Concert review: All-girl band Raining Jane almost steals show from chart-topper Jason Mraz

They may be relative unknowns compared to multi-million-selling, chart-topping headliner Jason Mraz, but folk-rock quartet Raining Jane almost stole the thunder from the singer-songwriter's gig here on Monday night at The Star Theatre.

The all-female band has been around for fifteen years and has been making music with the Grammy-winning singer since 2007 but they started gaining popularity only recently, thanks to their high-profile gig as Mraz's backing band on his latest album released this year, Yes!, and the subsequent tour.

Thanks to the band, Mraz's laid-back and at times, middle-of-the-road tunes were rejuvenated with a fresh sense of enthusiasm during his concert, An Acoustic Evening with Jason Mraz and Raining Jane - Live in Singapore.

With a set list that spanned his five-album discography and despite being played with mostly acoustic instruments, this was no passive unplugged show. The songs shone with a newfound dynamism that was missing in Mraz's last Singapore gig in 2012.

Percussionist Mona Tavakoli was a bona fide scene stealer, a firecracker of a drummer with deft moves on various instruments like the drums, cajon and djimbe.

Bass player Becky Gebhardt was nonchalantly cool, until she whipped out a sitar and started shredding on the classical Indian instrument before going into Mraz's 93 Million Miles.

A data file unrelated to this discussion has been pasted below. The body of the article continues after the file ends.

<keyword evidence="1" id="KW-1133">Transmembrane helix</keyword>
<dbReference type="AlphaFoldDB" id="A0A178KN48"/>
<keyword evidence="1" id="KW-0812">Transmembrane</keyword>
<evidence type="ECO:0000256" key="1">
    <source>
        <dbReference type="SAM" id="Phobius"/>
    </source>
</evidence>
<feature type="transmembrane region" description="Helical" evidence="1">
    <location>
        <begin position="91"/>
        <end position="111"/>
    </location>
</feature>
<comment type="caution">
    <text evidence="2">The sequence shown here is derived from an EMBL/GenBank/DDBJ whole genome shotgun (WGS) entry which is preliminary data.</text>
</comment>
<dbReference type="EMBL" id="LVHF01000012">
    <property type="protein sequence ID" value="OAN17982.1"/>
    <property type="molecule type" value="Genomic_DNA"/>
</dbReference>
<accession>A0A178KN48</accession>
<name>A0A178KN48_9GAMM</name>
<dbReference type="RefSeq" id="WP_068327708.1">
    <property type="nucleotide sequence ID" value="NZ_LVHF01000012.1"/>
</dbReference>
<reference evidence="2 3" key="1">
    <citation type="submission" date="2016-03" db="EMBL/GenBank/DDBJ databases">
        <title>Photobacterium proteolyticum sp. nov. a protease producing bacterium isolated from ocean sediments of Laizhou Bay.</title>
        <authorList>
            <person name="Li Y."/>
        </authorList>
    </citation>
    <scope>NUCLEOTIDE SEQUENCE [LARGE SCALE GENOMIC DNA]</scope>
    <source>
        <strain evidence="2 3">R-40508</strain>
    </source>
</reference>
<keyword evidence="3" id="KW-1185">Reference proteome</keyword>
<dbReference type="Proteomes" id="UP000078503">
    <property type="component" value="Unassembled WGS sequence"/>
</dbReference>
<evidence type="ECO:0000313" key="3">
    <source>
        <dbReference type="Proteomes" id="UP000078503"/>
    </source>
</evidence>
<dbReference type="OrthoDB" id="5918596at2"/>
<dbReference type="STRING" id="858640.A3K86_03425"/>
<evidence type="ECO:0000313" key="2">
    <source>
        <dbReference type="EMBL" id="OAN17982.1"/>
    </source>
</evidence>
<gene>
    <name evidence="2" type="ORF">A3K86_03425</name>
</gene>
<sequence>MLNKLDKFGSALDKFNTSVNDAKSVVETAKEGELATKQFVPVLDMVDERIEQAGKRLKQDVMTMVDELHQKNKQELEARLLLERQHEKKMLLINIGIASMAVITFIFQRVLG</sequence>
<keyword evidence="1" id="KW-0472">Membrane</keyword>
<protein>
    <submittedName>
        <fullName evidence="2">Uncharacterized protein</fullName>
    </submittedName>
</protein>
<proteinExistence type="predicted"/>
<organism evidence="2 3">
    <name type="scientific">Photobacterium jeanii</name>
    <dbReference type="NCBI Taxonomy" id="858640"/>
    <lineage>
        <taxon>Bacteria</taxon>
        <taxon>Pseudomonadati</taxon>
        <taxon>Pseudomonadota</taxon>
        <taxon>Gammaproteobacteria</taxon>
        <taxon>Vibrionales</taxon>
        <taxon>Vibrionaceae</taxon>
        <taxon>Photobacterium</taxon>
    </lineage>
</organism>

Sterling backing band aside, the audience were clearly there for main man Mraz himself.

Decked in trademark fedora, an all-black get-up of long-sleeved T-shirt, slim jeans and sneakers, Mraz's voice was in fine form.

Sipping occasionally from his yellow mug, adorned with the face of Indian spiritual guru Sai Baba and no doubt containing traditional Chinese herbal remedy Nin Jiom Pei Pa Koa, his gig beverage of choice, he effortlessly tackled the high notes in Mr Curiosity's opera solo.

For all the musical dynamism injected by Raining Jane, Mraz's lyrics still suffered from an overdose of what felt like contrived positivity and optimism, however.

He even acknowledged that during his in-between song banter, admitting thathe had "painted himself into a corner of positivity".

Looking on the bright side all the time takes a lot of effort, and he would tell the fans to "create their own rainbow" so many times that it almost became a running gag.

He was candid about how, early in his singing career, he learnt that songs about love got the most attention, hence his dedication to writing love songs.

Mraz the eco-warrior also came to the fore. A famous advocate for the environment, he flashed images of his home garden while singing his paean to gardening, Back to the Earth, and also displayed screen videos taken from an expedition to Antarctica while singing Sail Away.

He was certainly in a chatty mood and his tale of how a cancer-stricken friend inspired his 2002 breakthrough hit, The Remedy (I Won't Worry), as well as his riveting, stripped-down live rendition of the song, made it less corny than the original album version.

Still, at three hours long, including a 15-minute intermission, the pacing of the show could have been better if the gig had less slow and stodgy bits, like the snail-pace rendition of A World With You, and gave more leeway for Raining Jane to let loose like they did on the upbeat, reggae-rock version of the big Mraz hit I'm Yours.